First (and last?) communion

Text: John 6 (selections — The Bread of Life)

For some people, their first communion is also their last. This was the case for many of Jesus’ followers in today’s reading from John. After a miraculous meal that Jesus had prepared for them from a few loaves and fish, they broke away from Jesus because of his words about eating and drinking his flesh and blood. I think I can relate because following my first communion, I also turned my back on church.

I first took communion as a 14-year old at Knox United Church in Cornwall Ontario. My late father, the Rev. James Clare Kellogg, presided at communion in a service that welcomed new members into the congregation from a confirmation class he had led.

I had attended all the classes; I responded affirmatively to the questions in the part of the service called Profession of Faith; and when communion was served, I took the bread and juice. But I did so in bad faith because in the confirmation classes I had decided that religion was bunk. For me, confirmation was not about joining the church. It was about graduating from it.

My decision to leave church after confirmation was hardly unique. In Canada today, there are more than one million people who were confirmed as adolescents in the United Church of Canada but of whom only about 100,000 are still active in church.

Because my father was a minister, I continued to attend Sunday services until I left home for university four years later; and I imagine that I participated in some communion services during those years. But if I took the bread and juice, it was without conviction or enthusiasm.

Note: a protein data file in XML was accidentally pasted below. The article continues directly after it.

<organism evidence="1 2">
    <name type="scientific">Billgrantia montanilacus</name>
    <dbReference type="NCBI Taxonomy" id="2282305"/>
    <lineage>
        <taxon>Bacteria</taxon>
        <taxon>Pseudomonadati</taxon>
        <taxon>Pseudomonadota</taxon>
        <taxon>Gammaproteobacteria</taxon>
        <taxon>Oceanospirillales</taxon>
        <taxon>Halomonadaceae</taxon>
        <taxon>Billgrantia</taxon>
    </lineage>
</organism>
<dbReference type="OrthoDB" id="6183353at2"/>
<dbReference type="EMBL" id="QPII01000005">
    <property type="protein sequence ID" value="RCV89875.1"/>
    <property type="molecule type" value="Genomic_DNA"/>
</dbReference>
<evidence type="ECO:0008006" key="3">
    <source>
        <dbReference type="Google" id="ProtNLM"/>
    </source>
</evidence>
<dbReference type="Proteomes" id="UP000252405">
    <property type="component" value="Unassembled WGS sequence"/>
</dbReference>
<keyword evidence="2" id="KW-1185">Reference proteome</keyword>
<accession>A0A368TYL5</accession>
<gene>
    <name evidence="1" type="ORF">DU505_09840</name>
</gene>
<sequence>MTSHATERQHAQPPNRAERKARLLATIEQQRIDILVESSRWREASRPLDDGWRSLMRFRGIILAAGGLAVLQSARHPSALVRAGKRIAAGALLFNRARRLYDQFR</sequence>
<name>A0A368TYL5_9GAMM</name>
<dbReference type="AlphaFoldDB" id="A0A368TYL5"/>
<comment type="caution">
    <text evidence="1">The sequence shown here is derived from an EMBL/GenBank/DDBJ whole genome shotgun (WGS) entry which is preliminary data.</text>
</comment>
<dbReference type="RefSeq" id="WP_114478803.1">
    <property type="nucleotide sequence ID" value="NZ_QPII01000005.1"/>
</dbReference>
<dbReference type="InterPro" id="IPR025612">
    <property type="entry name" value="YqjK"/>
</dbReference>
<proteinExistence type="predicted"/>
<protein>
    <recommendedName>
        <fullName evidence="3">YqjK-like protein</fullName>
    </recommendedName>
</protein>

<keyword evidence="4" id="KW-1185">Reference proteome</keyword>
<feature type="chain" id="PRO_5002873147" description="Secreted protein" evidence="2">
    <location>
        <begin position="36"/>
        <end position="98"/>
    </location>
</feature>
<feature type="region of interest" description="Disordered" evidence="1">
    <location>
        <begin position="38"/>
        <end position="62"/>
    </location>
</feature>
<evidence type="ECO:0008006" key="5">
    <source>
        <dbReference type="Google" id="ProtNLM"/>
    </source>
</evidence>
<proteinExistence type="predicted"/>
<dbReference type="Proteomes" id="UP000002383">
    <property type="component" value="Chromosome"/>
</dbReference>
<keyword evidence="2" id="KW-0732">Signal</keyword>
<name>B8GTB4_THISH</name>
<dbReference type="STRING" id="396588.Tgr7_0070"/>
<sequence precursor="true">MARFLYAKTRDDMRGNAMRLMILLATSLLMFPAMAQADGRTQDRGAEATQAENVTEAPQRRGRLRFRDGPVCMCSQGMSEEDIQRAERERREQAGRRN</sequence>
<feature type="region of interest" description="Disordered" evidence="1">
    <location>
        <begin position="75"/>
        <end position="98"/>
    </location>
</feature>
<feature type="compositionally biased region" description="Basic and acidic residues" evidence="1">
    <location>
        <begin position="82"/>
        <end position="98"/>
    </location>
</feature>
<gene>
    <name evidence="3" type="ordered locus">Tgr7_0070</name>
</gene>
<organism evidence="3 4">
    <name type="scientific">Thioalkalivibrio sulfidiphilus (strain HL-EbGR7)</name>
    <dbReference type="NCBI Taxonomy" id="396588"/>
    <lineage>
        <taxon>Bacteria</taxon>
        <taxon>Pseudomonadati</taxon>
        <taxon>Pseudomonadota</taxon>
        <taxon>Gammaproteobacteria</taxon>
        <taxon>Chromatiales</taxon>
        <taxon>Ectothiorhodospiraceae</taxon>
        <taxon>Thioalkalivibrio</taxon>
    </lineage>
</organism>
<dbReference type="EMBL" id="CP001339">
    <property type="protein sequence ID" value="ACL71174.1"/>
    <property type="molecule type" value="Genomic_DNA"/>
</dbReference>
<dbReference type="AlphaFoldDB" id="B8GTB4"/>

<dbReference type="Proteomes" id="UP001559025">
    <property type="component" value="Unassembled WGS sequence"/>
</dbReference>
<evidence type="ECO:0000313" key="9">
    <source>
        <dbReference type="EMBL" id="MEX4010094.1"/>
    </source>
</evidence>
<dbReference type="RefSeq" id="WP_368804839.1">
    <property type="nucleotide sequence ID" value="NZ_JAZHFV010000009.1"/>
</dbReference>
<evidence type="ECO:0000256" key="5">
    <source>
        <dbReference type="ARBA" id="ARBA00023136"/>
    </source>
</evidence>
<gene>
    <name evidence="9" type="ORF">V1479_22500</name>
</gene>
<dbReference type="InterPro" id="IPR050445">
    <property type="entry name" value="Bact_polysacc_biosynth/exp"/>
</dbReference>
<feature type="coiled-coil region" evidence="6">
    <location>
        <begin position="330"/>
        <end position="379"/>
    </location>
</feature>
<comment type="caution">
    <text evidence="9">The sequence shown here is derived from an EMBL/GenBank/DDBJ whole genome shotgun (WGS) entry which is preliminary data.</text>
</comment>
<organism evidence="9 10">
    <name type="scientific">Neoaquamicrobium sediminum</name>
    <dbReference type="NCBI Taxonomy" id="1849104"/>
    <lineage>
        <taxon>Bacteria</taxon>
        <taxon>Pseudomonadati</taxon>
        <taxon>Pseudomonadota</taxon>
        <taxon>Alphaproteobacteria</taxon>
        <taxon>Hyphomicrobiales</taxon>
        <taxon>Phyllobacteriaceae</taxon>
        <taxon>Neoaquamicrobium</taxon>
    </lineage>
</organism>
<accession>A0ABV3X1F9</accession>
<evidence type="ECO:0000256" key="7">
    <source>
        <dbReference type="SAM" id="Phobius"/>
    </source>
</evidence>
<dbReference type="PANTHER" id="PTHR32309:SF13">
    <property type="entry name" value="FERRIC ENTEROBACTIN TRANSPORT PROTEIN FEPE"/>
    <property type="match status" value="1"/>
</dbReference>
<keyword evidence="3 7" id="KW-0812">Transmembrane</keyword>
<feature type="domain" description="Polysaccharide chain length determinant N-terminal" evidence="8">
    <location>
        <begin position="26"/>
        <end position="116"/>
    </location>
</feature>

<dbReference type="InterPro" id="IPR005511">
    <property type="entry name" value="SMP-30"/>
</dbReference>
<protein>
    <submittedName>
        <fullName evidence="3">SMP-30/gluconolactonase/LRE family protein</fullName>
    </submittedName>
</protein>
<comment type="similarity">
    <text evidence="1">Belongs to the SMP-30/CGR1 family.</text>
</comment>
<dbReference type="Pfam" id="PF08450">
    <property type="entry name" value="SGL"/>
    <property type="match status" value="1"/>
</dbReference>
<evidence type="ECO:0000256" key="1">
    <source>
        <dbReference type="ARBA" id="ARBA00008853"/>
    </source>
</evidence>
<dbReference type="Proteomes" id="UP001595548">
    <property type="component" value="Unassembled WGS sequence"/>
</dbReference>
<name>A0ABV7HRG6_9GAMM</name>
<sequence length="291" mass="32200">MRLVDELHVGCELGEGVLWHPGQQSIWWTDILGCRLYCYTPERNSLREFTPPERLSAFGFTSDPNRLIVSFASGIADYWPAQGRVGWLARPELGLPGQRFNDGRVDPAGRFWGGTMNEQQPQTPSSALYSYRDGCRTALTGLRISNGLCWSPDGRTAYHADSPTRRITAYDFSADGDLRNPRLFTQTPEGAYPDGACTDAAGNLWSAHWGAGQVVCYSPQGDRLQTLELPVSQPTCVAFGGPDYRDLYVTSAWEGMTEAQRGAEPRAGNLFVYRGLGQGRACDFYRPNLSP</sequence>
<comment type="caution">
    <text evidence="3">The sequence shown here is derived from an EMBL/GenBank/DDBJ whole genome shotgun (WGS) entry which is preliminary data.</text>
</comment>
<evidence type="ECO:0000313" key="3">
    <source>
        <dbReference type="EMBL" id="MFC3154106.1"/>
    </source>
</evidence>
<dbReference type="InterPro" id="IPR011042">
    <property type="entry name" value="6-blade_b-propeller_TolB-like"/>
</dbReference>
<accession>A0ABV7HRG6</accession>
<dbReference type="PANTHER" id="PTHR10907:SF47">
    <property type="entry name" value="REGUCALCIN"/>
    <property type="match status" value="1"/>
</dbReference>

As a child, I had been interested in religion. I debated with my father. I bugged my friends with questions about their experiences in church or temple. And I often discussed the “big questions” with my older brother as we drifted off to sleep.

The turning point for me in the confirmation class was an exploration of other faiths. Cornwall in the early 70’s didn’t have a lot of religious diversity, but I remember visiting a local synagogue and an Anglican Church. This was near the end of 30 years of discussion between the Anglican and United denominations that failed to result in a merger of the two.

We also discussed Roman Catholicism, which was the biggest denomination in Cornwall. I was negatively impressed to learn of the Catholic belief that the Pope was infallible on matters of doctrine.

In looking at other denominations, they all began to seem ridiculous to me. So, I decided to abandon church and pursue spirituality elsewhere. This felt possible in the counterculture of the 1970’s because there were a lot of spiritual paths to follow that didn’t involve infallible pontiffs, tribal gods, or debates about the flesh and blood of a long-ago human incarnation of God.

And yet, here I am today, an ordained Christian minister preparing to celebrate the sacrament of communion with you again.

As an adolescent, my spiritual journey was all about ideas. I was an intellectual, and if something didn’t seem rational, I dismissed it.

Seventeen years ago when I stumbled back into church, I began to develop aspects of identity other than the mind — things like sensations, emotions, relationships, and mysticism. While sacraments like communion may not seem rational, sometimes with grace they nurture parts of ourselves that are as important as the mind.